SH: So it was only the Japanese-Americans on the West Coast that got put in 00:27:00camps. I know you're been asked before. Why didn't your family just go live in another state, and then you wouldn't have to live in the camp.

ML: We were allowed and encouraged to do that. But Japanese people aren't people who just pick up and move to a strange place, especially if they're the only family in town, and there were all, mostly farmers. And they didn't have an education, and the older generation like my mother and father couldn't read or write much English or speak very well. It was a scary thing and unless they could round up ten families--say hey, let's all go to Utah or something -- then they might consider it, but everything was such uncertainty . . . There was so much uncertainty about everything. Japanese people aren't ones who take risks 00:28:00and do things. They save their money until they have enough to buy something and then they buy it and pay cash. And that's the way they are so very few people did that. I can remember the Sumidas deciding they were going to do it. They filled their big truck full of their household belongings. I remember they came by our house to say goodbye and we all wept and thought, we'll never see them again. And they moved out to Montana, I think. It was Montana or Wyoming. There were just scattered families who did that, but for the most part they just sat and waited to see what the government was going to do. And I've spoken with Ed Miyakawa, who wrote the novel "Tule Lake." I just talked to him last month, in 2006, and he said, "Why didn't your family, why were you in Tule Lake so long? 00:29:00And were you there when it became a segregation center?"

I said no, because we had to fill out those so-called loyalty oaths, and my father answered yes, yes, so we were tagged as being loyal, so we were shipped out of there when it became a segregation center. And I said, "Why was your family gone?" He said, "Well, we left before those loyalty oaths came out. And he said, "Why didn't your father go out?" I said, "Ed, your father was an educated man. He had a college degree. My father was a farmer. What is he going to do, going out to this strange world where he can't speak the language, he doesn't have an education, he has no skills, professional skills or anything." And Ed looked a little surprised and thought, well, yeah, I understand now. But right up until now, in 2006, he didn't understand and I wasn't able to tell him what I thought he knew. So it was very interesting that way.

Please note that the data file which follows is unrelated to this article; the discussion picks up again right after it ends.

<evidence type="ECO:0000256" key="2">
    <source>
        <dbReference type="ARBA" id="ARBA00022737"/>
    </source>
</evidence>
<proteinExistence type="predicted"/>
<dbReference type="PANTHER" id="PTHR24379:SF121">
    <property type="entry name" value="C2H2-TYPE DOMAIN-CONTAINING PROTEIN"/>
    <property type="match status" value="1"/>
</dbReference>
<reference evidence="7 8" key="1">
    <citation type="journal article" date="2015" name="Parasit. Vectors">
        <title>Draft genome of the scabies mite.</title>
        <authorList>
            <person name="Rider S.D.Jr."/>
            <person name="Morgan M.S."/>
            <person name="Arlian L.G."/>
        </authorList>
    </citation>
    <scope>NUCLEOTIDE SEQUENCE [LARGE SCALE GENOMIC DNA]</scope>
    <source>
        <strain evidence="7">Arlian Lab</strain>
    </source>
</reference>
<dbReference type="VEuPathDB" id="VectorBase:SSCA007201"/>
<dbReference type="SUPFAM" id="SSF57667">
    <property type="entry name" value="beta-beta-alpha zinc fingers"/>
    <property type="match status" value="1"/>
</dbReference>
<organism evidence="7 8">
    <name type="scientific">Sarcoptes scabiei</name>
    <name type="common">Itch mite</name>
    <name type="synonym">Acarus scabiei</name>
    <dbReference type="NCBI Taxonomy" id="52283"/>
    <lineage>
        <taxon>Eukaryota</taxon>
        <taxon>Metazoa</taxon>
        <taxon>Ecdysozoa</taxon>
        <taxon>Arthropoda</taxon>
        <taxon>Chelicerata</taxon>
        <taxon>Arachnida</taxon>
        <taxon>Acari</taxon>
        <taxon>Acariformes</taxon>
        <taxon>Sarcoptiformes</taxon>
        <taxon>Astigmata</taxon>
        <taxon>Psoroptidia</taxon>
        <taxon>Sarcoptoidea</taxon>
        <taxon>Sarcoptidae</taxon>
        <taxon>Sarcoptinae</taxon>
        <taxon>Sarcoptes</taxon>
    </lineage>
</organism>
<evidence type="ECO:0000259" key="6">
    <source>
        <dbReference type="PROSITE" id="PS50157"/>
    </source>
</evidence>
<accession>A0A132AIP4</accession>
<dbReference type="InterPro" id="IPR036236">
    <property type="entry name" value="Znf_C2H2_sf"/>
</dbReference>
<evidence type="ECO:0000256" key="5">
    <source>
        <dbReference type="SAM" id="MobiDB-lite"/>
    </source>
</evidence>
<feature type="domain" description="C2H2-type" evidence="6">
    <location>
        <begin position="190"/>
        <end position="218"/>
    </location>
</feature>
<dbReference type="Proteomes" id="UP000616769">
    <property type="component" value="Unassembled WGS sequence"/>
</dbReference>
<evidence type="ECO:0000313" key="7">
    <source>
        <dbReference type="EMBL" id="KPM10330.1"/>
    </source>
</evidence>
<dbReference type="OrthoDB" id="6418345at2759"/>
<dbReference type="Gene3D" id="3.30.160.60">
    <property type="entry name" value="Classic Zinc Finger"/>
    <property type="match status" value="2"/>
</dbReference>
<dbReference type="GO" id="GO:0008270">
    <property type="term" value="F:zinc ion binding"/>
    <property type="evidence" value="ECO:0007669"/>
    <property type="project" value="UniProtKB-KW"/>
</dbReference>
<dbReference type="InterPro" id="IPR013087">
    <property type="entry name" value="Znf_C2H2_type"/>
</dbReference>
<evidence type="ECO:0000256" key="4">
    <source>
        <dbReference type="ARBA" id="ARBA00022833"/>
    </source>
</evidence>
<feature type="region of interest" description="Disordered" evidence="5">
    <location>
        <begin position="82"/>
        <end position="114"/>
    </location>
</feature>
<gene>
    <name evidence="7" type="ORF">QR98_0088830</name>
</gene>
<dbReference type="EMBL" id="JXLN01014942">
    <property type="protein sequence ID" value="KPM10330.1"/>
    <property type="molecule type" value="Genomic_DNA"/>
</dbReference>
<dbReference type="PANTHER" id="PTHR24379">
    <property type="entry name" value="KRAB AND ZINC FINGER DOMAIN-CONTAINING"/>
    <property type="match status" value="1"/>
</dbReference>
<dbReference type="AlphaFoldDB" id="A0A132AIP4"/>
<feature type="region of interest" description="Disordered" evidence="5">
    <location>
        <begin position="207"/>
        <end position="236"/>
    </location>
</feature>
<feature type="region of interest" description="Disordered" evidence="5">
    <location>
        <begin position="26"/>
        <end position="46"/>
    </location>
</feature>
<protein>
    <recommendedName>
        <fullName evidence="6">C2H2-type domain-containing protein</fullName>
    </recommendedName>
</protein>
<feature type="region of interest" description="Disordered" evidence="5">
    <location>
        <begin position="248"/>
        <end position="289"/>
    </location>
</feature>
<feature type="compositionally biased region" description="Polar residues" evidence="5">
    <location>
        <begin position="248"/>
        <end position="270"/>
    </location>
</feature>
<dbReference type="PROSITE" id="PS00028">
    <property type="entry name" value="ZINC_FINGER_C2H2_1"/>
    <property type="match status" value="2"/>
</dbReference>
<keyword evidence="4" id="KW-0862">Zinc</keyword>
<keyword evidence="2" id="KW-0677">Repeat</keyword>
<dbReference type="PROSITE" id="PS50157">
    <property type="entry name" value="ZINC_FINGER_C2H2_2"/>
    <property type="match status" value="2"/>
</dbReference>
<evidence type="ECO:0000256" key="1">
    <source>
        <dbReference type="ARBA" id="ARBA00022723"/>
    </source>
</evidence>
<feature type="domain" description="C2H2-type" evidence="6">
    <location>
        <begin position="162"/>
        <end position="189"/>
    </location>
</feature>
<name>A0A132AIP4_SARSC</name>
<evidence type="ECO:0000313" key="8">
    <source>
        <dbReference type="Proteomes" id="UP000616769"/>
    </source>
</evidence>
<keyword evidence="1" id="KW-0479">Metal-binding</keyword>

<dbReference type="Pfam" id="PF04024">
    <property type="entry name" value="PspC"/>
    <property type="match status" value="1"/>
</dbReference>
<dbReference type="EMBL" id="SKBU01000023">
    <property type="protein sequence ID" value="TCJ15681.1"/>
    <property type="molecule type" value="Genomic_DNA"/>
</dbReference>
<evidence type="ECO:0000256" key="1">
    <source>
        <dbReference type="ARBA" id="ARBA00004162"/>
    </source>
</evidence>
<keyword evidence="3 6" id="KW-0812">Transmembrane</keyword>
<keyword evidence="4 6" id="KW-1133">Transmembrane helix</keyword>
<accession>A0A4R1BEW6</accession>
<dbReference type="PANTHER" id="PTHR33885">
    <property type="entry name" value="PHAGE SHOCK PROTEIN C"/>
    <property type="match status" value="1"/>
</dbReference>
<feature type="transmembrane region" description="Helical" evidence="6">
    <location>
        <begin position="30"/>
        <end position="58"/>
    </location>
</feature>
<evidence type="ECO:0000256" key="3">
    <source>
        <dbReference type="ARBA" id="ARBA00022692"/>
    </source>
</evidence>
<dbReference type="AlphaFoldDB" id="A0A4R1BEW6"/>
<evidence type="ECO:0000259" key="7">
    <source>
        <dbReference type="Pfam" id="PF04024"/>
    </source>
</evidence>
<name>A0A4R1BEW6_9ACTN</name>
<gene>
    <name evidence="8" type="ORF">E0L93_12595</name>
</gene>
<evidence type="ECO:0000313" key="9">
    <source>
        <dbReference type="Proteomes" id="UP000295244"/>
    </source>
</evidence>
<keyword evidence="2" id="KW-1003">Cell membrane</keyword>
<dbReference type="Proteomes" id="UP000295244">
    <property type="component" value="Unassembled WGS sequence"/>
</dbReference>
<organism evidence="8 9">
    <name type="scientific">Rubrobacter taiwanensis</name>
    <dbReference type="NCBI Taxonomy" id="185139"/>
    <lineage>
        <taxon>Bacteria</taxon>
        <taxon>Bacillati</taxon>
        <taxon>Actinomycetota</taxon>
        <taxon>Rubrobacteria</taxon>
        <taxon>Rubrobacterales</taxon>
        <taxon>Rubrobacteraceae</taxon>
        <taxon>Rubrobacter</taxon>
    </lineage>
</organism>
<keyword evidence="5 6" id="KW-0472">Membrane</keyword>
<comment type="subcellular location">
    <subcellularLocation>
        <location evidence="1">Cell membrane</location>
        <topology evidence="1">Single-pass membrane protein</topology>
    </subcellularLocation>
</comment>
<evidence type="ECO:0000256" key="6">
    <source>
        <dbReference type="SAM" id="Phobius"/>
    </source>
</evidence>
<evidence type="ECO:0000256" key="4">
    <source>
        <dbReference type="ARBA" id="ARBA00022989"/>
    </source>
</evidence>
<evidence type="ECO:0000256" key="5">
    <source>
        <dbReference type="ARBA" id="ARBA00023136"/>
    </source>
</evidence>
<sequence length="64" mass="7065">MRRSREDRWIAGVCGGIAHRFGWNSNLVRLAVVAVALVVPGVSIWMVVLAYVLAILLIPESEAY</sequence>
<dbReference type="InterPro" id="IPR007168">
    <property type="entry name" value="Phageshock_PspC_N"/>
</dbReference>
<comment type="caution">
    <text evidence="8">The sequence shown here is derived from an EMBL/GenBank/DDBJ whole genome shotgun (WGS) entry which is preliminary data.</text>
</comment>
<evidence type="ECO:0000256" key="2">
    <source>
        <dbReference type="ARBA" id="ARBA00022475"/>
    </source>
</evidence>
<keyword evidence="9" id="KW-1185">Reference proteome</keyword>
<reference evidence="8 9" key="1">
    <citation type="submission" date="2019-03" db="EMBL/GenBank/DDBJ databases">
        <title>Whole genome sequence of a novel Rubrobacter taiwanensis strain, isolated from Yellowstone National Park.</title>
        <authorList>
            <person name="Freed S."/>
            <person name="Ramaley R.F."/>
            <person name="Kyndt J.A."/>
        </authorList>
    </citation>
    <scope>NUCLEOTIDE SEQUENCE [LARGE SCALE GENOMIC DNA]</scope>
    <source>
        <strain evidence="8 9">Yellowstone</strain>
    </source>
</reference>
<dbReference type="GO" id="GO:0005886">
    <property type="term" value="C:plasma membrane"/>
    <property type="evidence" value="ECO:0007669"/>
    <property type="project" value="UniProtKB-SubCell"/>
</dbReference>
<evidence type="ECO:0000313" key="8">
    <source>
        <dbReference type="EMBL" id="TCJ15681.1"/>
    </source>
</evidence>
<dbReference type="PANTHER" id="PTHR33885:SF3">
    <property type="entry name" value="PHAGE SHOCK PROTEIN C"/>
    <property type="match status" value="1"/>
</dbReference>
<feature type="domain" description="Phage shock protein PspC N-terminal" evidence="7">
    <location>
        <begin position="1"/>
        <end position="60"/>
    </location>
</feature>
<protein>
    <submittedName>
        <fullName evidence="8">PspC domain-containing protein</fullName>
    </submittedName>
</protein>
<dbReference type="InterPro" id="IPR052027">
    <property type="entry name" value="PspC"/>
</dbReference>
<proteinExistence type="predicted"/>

So his father left the camp quite soon. They were in Tule Lake a very short 00:30:00time, and then they went out, they found a sponsor in Colorado, I think it is . . .

SH: Did you have to find a sponsor?

ML : . . . who took them under their wing. Well, . . .

SH: Or could you just go and drive out there and pick a sponsor?

ML: It's just like after the Vietnam War, how are you going to go, come from Vietnam and come to the United States and make a living for yourself when you can't speak the language, you don't know your way around. You need to have somebody who's going to kind of be there to support you and help you and tell you what to do, and how to get help. And it was the same kind of situation. And the American Field Service Committee, Quakers, and churches were the ones who came forward at that point, and tried to help some Japanese people who wanted to leave the camps and resettle. And this was true for East Coat folks, some of them, who were shocked to find out that we were in camps. And some very devout 00:31:00Christian folks stepped forward and said this is terrible, we need to help some of these people.

SH: It's interesting that the government didn't take that on a bit. It seems like it may have more, at least, efficient with funds to find, to help families sort of find a different place to live rather than house them in a . . .

ML: You have to remember we were at war and the whole, all efforts and everything were for the war, and that's the only thing the government was . . . It's like right now, in Iraq. What are we doing for our own people? We're not only not doing for our own people, we're doing everything for them to lose what they have, their opportunities and health care and education -- everything is being cut for the war effort, so . .